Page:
Elapsed vs. actual time has no influence in the advice but will need to be something that you will need to manage because everyone is different. Time management for training is an entirely other dimension that has little to do with training but more to do with scheduling. We haven’t attempted to solve the scheduling problems because frankly they are very difficult and the utility is questionable when 90% of athletes have varying schedules all the time. Giving you an XSS deficit and Focus frees you up to do what you can in any given day. That’s always been the recommendation: if you have 2 hours to train, train for 2 hours. If you have 4 hours to train separated by a 1 hour break, then do that. You’ll need to use filters and plan things out if that’s what you’re wanting to achieve. Review XSS deficits beforehand and choose workouts that meet your needs both in terms of training value and time you need. We have many athletes now using XATA to get to 5 star Training Status and beyond. Some may find the training too much once they get to 5 stars and leave improvement rate at something like Aggressive-1. (We should probably add a warning for that choice.) but at 2 and 3 stars, you should be able to easily close the XSS deficits at improvement rates lower than Moderate-2. How long you ride on any given day will not affect your ability to do that.
Sorry for long delay in reply here. I’m still really struggling to make sense of this. Maybe the elapsed time thing is ultimately acting as a red herring for some other issue, but at the core of what I’m getting at here is that the expected training time and corresponding stress (or stress and corresponding time?) just seem to be very high. As racing season is basically over I have been toying with IR settings between Maintenance and Taper to see what the XATA spits out. But the XSS expectations each day, and the resulting workout recommendations, are a little shocking to me. I’m no stranger to working hard. As of a couple months ago I was at 4 star training status. I’m truly not trying to brag (I get ego beatdowns regularly in races), I bring this up to prove that I know what it is to work at my limits, and sometimes over, for extended periods of time. Yet I’m finding what is getting generated out of the XATA every day to be hard to understand. Like right now I’m coming off 3 solid consecutive days of training right after a race Sunday that yielded an XERT breakthrough, and I know my body very much needs either a day off or a light recovery spin. But XATA’s top recommendation today is “We Got This - 90”, which I am not afraid to admit is just far too hard for me today. The next several suggested workouts are also too much stress. I am concerned that if I followed the XATA religiously I would pretty quickly burn out. I’ll spend some more time watching/reading tutorials and picking through the forum here. But if anyone has an idea of where I am running afoul here and how I can better manage this, I’m very eager to find out how to become a better user of xert.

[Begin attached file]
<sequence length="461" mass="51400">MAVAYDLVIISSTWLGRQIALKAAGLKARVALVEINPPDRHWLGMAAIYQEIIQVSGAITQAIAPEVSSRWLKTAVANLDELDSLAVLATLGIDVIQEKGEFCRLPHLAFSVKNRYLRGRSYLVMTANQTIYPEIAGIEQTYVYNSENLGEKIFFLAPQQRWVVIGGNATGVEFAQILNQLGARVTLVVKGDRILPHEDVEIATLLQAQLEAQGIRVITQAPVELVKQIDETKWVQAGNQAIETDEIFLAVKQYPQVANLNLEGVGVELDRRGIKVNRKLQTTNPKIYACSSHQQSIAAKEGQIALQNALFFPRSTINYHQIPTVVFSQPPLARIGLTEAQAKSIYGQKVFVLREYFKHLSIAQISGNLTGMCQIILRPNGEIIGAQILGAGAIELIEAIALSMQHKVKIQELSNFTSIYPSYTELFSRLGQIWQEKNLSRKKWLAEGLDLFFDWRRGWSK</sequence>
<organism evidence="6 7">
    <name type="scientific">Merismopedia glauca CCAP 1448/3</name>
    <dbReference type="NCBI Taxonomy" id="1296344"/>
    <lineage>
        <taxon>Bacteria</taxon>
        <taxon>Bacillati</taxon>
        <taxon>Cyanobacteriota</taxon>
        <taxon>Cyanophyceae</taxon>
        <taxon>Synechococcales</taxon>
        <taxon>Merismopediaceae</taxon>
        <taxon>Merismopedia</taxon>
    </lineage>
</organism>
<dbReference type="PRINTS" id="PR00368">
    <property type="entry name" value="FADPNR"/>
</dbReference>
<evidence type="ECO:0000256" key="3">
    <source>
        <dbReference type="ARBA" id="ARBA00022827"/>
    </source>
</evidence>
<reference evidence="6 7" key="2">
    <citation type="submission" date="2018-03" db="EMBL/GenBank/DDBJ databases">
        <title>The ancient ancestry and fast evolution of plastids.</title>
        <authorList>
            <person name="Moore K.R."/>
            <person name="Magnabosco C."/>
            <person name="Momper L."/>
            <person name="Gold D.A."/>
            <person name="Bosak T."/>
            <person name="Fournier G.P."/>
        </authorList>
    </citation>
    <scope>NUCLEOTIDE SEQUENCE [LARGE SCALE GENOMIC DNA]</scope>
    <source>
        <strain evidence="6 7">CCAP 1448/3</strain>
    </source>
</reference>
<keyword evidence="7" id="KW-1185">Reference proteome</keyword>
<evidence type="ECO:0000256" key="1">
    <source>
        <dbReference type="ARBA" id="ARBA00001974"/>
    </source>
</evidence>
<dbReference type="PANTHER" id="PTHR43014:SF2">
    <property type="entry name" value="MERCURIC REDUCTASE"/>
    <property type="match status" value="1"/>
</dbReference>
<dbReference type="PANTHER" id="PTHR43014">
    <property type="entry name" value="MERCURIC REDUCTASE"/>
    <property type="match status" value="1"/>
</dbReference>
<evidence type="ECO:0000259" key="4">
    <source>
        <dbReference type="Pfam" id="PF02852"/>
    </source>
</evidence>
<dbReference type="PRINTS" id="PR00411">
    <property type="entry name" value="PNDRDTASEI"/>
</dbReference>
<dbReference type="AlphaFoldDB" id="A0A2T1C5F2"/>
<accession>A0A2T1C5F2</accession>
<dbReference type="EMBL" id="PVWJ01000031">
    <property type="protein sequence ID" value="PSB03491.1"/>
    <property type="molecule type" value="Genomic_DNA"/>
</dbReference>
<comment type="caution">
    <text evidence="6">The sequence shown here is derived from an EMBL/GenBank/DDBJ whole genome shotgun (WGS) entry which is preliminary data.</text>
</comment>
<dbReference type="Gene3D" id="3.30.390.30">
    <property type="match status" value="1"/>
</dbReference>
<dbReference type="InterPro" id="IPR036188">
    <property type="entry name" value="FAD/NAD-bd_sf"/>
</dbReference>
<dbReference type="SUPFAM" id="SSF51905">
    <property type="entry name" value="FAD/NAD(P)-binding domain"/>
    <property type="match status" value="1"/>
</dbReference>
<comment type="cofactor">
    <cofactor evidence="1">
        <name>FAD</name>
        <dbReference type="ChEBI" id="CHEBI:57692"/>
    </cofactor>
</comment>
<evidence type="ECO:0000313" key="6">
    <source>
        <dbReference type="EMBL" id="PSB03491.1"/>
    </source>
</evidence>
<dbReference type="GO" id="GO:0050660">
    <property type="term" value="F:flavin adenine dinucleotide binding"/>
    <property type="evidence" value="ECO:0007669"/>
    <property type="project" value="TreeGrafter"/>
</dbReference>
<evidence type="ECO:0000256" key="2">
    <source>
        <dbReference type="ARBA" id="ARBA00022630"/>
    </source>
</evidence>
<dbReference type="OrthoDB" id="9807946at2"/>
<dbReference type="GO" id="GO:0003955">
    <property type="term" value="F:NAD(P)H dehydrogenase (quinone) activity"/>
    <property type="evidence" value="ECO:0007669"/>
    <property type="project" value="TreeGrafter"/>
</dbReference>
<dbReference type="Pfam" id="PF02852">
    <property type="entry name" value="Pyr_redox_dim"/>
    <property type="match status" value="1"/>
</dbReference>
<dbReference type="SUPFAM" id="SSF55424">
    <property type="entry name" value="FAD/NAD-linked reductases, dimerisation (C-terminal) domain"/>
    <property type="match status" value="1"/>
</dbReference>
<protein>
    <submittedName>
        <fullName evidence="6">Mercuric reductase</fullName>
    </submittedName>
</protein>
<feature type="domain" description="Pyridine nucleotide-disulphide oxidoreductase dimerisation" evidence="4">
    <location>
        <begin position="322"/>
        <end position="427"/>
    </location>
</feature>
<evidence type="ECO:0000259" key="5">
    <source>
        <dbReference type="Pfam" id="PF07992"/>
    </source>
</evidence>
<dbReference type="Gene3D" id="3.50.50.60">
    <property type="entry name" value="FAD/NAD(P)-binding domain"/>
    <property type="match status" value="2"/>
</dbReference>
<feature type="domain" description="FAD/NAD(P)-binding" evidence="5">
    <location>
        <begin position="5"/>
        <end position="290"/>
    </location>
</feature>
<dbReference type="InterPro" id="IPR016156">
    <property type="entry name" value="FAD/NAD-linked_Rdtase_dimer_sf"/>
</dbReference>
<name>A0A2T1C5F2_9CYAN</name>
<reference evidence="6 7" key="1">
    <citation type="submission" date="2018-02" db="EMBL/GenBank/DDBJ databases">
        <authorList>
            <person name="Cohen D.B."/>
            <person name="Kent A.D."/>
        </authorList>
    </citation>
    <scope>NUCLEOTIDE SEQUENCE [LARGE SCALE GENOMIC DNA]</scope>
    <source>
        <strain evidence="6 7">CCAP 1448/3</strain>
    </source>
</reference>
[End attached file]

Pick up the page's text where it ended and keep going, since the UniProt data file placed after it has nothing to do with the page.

Pre-base? That’s going to give you a much less focused training suggestions. Once you get to Base, you’ll likely see more targeted and less variation from the focus that’s used by XATA. It’s the reason why the Endurance focus suggested by XATA is resulting in workouts like We Got This and Iron Man. You can experiment by moving your target event date to something that’s just under 4 months away (so you’d be in a proper base phase) to see how things will change.
But this does bring up a good point with how things work during pre-base and we may want to improve the advice so that you’re not offered workouts that are too challenging even if focus isn’t critical. We’ll have someone look into that.
Thanks. I will play around with the target date some more.
Might there be a better way to understand the weekly XSS that the XATA is trying to get me to? The time goal is for me part of the confusion. The XATA seems to want me to crack out 110-140 XSS per day. The phrasing used in the dynamic text seems to suggest its starting with a weekly time goal of X (based on historical elapsed time), so X/7 is my daily time needed and then the XSS and resulting workouts appear to be some function of that X/7. If I follow it strictly it ends up being 770-980 XSS in a week which for me would be the kind of weekly stress at the very extreme end of a heavy build phase. Sorry for all the questions. I just think I must be missing some key concept(s) here in learning how to manage the recommendations of the XATA. Possible I’m just a hopeless case.
I left this reply sitting from awhile back and forgot to send it so here goes –
I assume you have resolved the elapsed time issue by not relying on auto-pause to determine every activity’s start/stop times.